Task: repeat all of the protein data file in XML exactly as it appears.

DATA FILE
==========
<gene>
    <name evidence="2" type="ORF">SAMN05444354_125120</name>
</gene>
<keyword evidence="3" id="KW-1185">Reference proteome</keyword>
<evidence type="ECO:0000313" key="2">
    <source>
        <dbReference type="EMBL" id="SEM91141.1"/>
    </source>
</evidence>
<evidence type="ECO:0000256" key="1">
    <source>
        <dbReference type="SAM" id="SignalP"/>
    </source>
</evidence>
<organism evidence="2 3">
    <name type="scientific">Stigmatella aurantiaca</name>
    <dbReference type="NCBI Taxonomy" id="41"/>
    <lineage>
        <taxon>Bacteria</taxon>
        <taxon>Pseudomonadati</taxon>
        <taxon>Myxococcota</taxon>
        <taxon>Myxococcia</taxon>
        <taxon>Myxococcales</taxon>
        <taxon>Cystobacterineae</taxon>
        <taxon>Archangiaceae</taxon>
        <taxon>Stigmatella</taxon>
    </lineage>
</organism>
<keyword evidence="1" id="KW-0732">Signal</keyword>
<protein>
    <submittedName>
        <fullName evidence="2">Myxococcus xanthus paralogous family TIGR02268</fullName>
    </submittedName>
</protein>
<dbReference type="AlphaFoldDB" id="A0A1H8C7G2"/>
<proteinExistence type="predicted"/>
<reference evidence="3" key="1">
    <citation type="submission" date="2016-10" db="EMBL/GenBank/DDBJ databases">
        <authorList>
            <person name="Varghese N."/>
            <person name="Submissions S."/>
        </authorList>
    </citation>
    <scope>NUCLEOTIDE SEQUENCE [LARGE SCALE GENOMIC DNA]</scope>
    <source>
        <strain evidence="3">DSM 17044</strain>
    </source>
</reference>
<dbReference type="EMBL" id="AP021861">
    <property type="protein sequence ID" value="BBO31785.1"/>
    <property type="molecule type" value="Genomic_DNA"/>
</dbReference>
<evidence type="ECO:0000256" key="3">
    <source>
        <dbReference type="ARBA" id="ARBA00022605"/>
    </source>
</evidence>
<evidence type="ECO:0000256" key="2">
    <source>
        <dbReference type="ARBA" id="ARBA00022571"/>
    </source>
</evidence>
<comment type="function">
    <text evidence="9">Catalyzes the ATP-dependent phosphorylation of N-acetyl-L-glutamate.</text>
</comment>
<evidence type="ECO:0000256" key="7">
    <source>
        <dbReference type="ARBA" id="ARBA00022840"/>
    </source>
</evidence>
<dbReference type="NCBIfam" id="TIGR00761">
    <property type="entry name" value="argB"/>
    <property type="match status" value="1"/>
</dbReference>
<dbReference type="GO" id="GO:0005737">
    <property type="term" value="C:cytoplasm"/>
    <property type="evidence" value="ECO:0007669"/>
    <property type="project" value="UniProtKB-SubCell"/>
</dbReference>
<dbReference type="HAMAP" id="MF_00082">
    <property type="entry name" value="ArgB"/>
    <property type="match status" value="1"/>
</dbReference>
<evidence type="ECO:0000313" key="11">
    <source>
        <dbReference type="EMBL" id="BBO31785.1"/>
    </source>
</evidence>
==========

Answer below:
<gene>
    <name evidence="2" type="ORF">SAMN05444354_125120</name>
</gene>
<keyword evidence="3" id="KW-1185">Reference proteome</keyword>
<evidence type="ECO:0000313" key="2">
    <source>
        <dbReference type="EMBL" id="SEM91141.1"/>
    </source>
</evidence>
<evidence type="ECO:0000256" key="1">
    <source>
        <dbReference type="SAM" id="SignalP"/>
    </source>
</evidence>
<organism evidence="2 3">
    <name type="scientific">Stigmatella aurantiaca</name>
    <dbReference type="NCBI Taxonomy" id="41"/>
    <lineage>
        <taxon>Bacteria</taxon>
        <taxon>Pseudomonadati</taxon>
        <taxon>Myxococcota</taxon>
        <taxon>Myxococcia</taxon>
        <taxon>Myxococcales</taxon>
        <taxon>Cystobacterineae</taxon>
        <taxon>Archangiaceae</taxon>
        <taxon>Stigmatella</taxon>
    </lineage>
</organism>
<keyword evidence="1" id="KW-0732">Signal</keyword>
<protein>
    <submittedName>
        <fullName evidence="2">Myxococcus xanthus paralogous family TIGR02268</fullName>
    </submittedName>
</protein>
<dbReference type="AlphaFoldDB" id="A0A1H8C7G2"/>
<proteinExistence type="predicted"/>
<reference evidence="3" key="1">
    <citation type="submission" date="2016-10" db="EMBL/GenBank/DDBJ databases">
        <authorList>
            <person name="Varghese N."/>
            <person name="Submissions S."/>
        </authorList>
    </citation>
    <scope>NUCLEOTIDE SEQUENCE [LARGE SCALE GENOMIC DNA]</scope>
    <source>
        <strain evidence="3">DSM 17044</strain>
    </source>
</reference>
<dbReference type="EMBL" id="AP021861">
    <property type="protein sequence ID" value="BBO31785.1"/>
    <property type="molecule type" value="Genomic_DNA"/>
</dbReference>
<evidence type="ECO:0000256" key="3">
    <source>
        <dbReference type="ARBA" id="ARBA00022605"/>
    </source>
</evidence>
<evidence type="ECO:0000256" key="2">
    <source>
        <dbReference type="ARBA" id="ARBA00022571"/>
    </source>
</evidence>
<comment type="function">
    <text evidence="9">Catalyzes the ATP-dependent phosphorylation of N-acetyl-L-glutamate.</text>
</comment>
<evidence type="ECO:0000256" key="7">
    <source>
        <dbReference type="ARBA" id="ARBA00022840"/>
    </source>
</evidence>
<dbReference type="NCBIfam" id="TIGR00761">
    <property type="entry name" value="argB"/>
    <property type="match status" value="1"/>
</dbReference>
<dbReference type="GO" id="GO:0005737">
    <property type="term" value="C:cytoplasm"/>
    <property type="evidence" value="ECO:0007669"/>
    <property type="project" value="UniProtKB-SubCell"/>
</dbReference>
<dbReference type="HAMAP" id="MF_00082">
    <property type="entry name" value="ArgB"/>
    <property type="match status" value="1"/>
</dbReference>
<evidence type="ECO:0000313" key="11">
    <source>
        <dbReference type="EMBL" id="BBO31785.1"/>
    </source>
</evidence>